Influencer marketing, or influence marketing, “is a form of social media marketing involving endorsements and product placements from influencers, people and organizations who possess an expert level of knowledge and/or social influence in their respective fields.”
Although influencer marketing has been around for ages with celebrities (movie stars, TV personalities, famous athletes, etc.) endorsing products, it’s different now because social media have democratized the process. Now anyone with a significant following on Instagram or other popular platform can become a paid product ambassador.
One of the most popular influencers is a 7-year old named Ryan Kaji who has an astounding 32.3 billion views on his YouTube channel Ryan Toy Review. His 21.7 million subscribers ‘tune in’ to watch him unpack and play with a wide variety of toys provided by sponsors such as Hasbro and Walmart.
However, Ryan’s YouTube channel is just part of his ever-expanding commercial influence. His parents also record Ryan and his younger siblings’ visits to commercial tourist attractions, like Legoland California, for Ryan’s Family Review. In addition, Ryan stars in a Nickelodeon cable and online series called Ryan’s Mystery Playdate. Other signs of his great popularity are branded products, including a “a Ryan Kaji action figure, T-shirts and a plastic dinnerware set.”
Ryan Kaji is far from the only “Kidfluencer”; however, and he’s not close to the youngest. For instance, a four-year old named Samia has over 203,000 YouTube subscribers and 143,000 followers on Instagram, where she attracts paid promotions from HomeStyle Harvest chicken nuggets and Crayola, among other brands.
Then there’s Kyle Fisher’s two-year-old identical twins, Taytum and Oakley, who have over 2 million Instagram followers. Advertisers like Mattel pay between $10,000 and $20,000 to sponsor a single post featuring Fisher’s daughters.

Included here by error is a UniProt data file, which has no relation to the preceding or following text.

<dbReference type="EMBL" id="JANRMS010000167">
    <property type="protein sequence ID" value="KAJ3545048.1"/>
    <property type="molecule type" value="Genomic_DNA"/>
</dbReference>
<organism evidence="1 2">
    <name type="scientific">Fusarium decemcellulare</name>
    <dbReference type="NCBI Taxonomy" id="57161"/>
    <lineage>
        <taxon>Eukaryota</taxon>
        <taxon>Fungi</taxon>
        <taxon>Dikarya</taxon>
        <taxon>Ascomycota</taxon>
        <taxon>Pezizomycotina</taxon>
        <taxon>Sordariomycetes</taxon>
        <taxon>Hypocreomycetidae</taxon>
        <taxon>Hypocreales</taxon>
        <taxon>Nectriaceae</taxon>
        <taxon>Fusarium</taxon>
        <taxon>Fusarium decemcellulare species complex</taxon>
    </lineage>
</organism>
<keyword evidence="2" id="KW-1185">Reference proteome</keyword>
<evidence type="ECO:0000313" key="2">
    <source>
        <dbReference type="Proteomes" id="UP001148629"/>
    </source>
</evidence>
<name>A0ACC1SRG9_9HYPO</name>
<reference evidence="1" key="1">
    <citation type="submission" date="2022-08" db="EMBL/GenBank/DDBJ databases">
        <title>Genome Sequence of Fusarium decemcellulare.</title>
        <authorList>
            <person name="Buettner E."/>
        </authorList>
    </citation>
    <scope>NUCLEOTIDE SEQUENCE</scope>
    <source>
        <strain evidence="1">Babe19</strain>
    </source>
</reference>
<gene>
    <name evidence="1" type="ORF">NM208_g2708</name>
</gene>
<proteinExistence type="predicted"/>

Of course, children have long been cast in commercials, which many of us older adults remember when we were kids. Who can forget young actor Tommy Okon asking Pittsburgh Steeler Mean Joe Greene, “Do you want my Coke?” There are some important differences, however, with today’s Kidfluencers.
First, the Internet is still like the ‘Wild West’ in terms ‘lawlessness.’ Thanks to the Federal Trade Commission (FTC), advertisers on television and radio must abide by rules that separate program content (the show) from commercial content (the ads) and that limit a character’s or program host’s use of promotions or product placement, but the Internet has no such restrictions.
So, there’s not much to stop the families of Kidfluencers from blurring the lines between programs and ads. Unlike when we watch traditional television that has distinct commercial breaks, online media often blend the two together such that influencers like Ryan Kaji are playing with and promoting sponsored products at the same time.
That blending leads to the second issue, mentioned above. Even adults can have a hard time distinguishing an unbiased product user from a paid endorser. Kids often have no concept that another child might only be playing with a toy online because his/her family received it for free or because they’re being paid to promote the product.
Children tend to take what they see and hear at face value. They’re unfamiliar with the notion of ulterior motives. As a result, kids can be easily misled.
I gained a sense of this vulnerability while teaching classes in Advertising Ethics for about a decade. Each year I was able to have my college students spend a little time talking with much younger students (sometimes just 4-6 years old) about advertising. Although the kindergarten-age kids could recognize almost any consumer-products brand from its logo, very few could explain what advertising was or why we had it.
Josh Golin, the executive director of the Campaign for a Commercial-Free Childhood, affirmed those observations by saying that it’s not until they’re 8 or 9 years old that most children recognize advertising. Similarly, in a complaint it filed against Ryan Toy Review, the nonprofit organization Truth in Advertising contended that preschoolers can’t differentiate an unbiased product review from a commercial.
Deception of young consumers isn’t the only potential ethical issue involving Kidfluencers. There’s the question of whether it’s right for parents to make their children promote products and whether such promotion constitutes work that might be subject to child labor laws.
But, back to the original issue: Although, Kidfluencers are very effective at ‘moving product,’ the deception used to accomplish those ends plays on the inexperience of some of society’s most vulnerable consumers--children. So, connecting the dots, the use of kids to influence the consumer behavior of other kids makes a picture of “Single-Minded Marketing.”